I long for the day when we will have moved on from  “Christian film” as a category. I long for the day when evangelicals will make excellent films that are beautiful, lasting, complex and true. I long for the day when Christian moviegoers will appreciate truly great films and encounter God through them, regardless of if they are made by Christians or pagans.

I know I’ve been hard on Blue Like Jazz here, but the truth is I’m glad it exists and I’m thankful for the step forward it represents. I’m glad it got made, and I’m glad people are seeing it. Even the most imperfect films can be used by God to reach someone’s heart.

That said, I hope the next generation of Christian filmmakers don’t make a Blue Like Jazz. I hope they make films like The Kid With a Bike, Of Gods & Men or The Tree of Lifefilms about faith, God, transcendence and beauty, made with subtlety and attention to craft.

The priority for Christian artists–filmmakers included–should be excellence: making work that is thoughtful, groundbreaking, beautiful, with the goal of pointing in the direction of God’s grace and glory. Christian artists should study the classics and learn from the best, so they can know what excellence looks like. And they should read a tiny little book by Hans Rookmaaker called Art Needs No Justification, from which the following is one of my favorite quotes:

Handel with his Messiah, Bach with his Matthew Passion, Rembrandt with his Denial of St. Peter, and the architects of those Cistercian churches were not evangelizing, nor making tools for evangelism; they worked to the glory of God. They did not compromise their art. They were not devising tools for religious propaganda or holy advertisement. And precisely because of that they were deep and important. Their works were not the means to an end, the winning of souls, but they were meaningful and an end in themselves, to God’s glory, and showing forth something of the love that makes things warm and real. Art has too often become insincere and second-rate in its very effort to speak to all people, and to communicate a message that art was not meant to communicate. In short, art has its own validity and meaning, certainly in the Christian framework.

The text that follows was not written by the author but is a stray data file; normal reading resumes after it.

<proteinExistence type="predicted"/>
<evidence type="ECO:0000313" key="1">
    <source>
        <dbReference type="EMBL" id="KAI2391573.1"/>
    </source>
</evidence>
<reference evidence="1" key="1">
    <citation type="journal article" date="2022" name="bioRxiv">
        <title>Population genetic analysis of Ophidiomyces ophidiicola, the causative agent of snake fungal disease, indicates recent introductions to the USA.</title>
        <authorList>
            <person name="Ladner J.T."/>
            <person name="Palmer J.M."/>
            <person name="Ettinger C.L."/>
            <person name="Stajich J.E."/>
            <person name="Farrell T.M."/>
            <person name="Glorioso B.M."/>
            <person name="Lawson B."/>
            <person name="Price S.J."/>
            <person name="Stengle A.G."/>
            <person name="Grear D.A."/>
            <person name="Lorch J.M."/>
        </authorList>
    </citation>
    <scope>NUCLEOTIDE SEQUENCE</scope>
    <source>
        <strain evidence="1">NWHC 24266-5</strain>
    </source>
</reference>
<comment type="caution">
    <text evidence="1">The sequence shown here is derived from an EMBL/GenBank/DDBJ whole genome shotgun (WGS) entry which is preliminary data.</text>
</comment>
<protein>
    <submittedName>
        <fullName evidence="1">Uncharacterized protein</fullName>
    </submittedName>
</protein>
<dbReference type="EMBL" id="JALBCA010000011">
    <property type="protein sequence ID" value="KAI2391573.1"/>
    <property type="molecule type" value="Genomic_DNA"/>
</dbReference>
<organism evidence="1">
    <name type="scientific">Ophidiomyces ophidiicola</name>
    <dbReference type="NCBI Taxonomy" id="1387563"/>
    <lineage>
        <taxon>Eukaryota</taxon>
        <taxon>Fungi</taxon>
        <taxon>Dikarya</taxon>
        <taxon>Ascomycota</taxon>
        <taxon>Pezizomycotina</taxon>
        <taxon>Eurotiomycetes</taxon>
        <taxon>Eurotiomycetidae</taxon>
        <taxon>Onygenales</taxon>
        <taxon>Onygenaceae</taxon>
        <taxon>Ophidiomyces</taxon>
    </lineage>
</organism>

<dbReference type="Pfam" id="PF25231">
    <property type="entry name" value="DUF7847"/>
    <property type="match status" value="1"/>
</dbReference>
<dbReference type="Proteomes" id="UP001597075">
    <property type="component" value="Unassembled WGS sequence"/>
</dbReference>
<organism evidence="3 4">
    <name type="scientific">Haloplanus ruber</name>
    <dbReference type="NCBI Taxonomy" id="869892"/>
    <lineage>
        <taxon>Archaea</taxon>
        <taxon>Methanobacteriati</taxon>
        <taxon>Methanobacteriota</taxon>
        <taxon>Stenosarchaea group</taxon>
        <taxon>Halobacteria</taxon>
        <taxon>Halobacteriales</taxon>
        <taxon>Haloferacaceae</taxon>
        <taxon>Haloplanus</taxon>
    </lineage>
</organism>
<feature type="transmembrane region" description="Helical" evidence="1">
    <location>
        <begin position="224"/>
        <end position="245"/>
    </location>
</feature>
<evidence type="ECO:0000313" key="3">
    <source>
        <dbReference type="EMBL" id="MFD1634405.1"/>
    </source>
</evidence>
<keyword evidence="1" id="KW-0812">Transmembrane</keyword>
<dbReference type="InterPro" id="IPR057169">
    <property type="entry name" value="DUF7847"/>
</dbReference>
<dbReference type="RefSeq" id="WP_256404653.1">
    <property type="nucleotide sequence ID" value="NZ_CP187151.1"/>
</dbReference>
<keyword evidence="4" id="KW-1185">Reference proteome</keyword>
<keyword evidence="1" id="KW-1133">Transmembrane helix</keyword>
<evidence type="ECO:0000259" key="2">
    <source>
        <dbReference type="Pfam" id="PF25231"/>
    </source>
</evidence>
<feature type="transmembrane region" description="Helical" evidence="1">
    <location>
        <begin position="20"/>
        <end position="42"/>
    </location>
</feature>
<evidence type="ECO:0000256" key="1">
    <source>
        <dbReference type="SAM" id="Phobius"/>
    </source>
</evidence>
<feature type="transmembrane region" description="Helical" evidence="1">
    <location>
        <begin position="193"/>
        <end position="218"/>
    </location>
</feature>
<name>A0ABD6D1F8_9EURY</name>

We should definitely support Christian filmmakers. But we shouldn’t coddle them, and we shouldn’t encourage low-quality work. We should hold them to a higher standard, spurring them on to excellence so that what they produce truly does open viewers’ eyes to the magnificence of our gracious God.


Why Do We Care What Pat Robertson Says?

One of the most devastating and tragic earthquakes of my lifetime hit the already downtrodden nation of Haiti on Tuesday. It hurts my heart to think about the horror of such a calamity, which destroyed the capital city and killed tens of thousands of people.

But in the wake of this tragedy of unimaginable scope, everyone seems to be talking about something else… Pat Robertson.

Quips about Robertson and his ridiculous comments have been lighting up Twitter and Facebook. He’s been a top trending topic for the last 2 days. And everyone seems to be getting quite a kick out of joining in the Robertson slam-fest. Of the many tweets I’ve seen, here’s just a sampling:

  • “Pat Robertson is kinda like that senile old uncle at your family reunion. He said what? Oh, that’s just crazy Uncle Pat. Pay no attention.”
  • “Why do so many people in Haiti have to die while Pat Robertson lives?”
  • “Pat Robertson, bringing shame to the name of Christ for 50 years.”
  • “I wonder what Pat Robertson blames for the NBC late night debacle.”